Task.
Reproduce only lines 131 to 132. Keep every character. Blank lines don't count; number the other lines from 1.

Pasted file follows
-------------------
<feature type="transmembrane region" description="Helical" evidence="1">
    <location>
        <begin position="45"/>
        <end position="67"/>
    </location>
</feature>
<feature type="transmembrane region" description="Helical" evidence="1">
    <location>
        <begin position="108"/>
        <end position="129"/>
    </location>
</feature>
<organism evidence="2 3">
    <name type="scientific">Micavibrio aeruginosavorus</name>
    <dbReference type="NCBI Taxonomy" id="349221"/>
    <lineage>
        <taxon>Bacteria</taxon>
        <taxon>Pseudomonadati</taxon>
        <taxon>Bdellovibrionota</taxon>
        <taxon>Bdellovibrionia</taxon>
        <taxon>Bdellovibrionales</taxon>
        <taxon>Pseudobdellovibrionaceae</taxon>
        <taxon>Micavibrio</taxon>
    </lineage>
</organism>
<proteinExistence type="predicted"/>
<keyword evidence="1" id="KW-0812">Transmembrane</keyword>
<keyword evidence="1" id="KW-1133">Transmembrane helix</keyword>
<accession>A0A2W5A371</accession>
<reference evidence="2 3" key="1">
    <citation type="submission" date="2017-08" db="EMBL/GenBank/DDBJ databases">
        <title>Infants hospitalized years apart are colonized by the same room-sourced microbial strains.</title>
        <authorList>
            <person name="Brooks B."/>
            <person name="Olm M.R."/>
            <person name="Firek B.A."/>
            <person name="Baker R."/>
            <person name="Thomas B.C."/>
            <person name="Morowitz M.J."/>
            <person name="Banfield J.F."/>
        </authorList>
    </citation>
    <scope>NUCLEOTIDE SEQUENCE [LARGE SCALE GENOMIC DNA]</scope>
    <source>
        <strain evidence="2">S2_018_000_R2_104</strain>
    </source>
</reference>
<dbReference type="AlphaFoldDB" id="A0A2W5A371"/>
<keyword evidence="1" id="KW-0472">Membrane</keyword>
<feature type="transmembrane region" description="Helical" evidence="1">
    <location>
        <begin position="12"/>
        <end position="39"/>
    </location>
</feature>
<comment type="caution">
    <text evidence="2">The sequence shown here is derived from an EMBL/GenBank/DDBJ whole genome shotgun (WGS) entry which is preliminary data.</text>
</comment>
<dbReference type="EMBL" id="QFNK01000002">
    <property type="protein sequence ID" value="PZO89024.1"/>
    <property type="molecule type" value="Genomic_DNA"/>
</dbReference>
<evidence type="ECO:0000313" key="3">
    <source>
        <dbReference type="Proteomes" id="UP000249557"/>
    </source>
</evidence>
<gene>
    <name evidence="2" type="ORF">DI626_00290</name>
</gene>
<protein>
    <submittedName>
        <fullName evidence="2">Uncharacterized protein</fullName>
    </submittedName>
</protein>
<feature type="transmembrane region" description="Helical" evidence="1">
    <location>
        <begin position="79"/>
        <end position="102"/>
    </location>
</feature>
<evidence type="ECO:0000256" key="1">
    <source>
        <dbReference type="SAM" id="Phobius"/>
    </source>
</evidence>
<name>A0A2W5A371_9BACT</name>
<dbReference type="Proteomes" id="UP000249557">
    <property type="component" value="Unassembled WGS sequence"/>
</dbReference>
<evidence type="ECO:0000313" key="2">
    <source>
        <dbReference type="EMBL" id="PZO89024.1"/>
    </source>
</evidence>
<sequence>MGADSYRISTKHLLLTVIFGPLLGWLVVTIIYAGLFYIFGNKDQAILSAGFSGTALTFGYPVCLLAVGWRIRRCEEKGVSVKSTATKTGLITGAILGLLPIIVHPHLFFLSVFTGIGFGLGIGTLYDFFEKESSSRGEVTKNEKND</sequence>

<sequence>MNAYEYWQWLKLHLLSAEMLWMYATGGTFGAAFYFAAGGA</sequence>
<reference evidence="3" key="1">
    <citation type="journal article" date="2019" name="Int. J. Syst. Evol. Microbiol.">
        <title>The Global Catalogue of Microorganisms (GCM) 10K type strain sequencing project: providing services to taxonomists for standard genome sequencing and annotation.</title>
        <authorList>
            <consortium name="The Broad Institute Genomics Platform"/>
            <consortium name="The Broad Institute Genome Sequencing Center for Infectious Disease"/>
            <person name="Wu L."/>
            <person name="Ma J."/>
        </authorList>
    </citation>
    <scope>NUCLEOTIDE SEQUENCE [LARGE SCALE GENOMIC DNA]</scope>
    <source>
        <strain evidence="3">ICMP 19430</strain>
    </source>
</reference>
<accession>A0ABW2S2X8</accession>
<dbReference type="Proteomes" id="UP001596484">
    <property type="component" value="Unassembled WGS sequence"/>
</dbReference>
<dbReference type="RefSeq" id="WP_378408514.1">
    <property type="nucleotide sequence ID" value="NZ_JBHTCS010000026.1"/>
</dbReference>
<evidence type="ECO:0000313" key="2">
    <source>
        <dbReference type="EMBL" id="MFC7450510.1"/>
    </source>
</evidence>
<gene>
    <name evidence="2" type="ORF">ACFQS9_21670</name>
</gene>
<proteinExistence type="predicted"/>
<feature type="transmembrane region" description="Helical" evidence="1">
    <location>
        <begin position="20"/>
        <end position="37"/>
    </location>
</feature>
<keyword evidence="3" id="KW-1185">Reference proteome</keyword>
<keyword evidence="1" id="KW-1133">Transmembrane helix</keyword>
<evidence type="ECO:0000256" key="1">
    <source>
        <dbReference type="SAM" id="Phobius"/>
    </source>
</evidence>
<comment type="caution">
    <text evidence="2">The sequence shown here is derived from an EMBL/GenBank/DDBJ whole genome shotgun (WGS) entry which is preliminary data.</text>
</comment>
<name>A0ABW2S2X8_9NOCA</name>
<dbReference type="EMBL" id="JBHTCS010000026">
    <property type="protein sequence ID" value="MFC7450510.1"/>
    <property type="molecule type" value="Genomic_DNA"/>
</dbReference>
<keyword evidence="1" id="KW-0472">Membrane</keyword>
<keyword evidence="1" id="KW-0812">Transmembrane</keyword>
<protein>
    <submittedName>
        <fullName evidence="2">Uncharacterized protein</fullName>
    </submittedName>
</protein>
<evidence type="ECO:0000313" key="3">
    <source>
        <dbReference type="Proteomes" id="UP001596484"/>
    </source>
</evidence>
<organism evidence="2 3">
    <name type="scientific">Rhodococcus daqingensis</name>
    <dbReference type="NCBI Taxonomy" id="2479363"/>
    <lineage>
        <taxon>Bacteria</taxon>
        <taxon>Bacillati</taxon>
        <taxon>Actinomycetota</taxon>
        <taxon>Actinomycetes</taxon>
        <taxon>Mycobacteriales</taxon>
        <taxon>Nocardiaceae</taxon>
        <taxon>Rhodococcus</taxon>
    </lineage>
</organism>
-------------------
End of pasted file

        <begin position="20"/>
        <end position="37"/>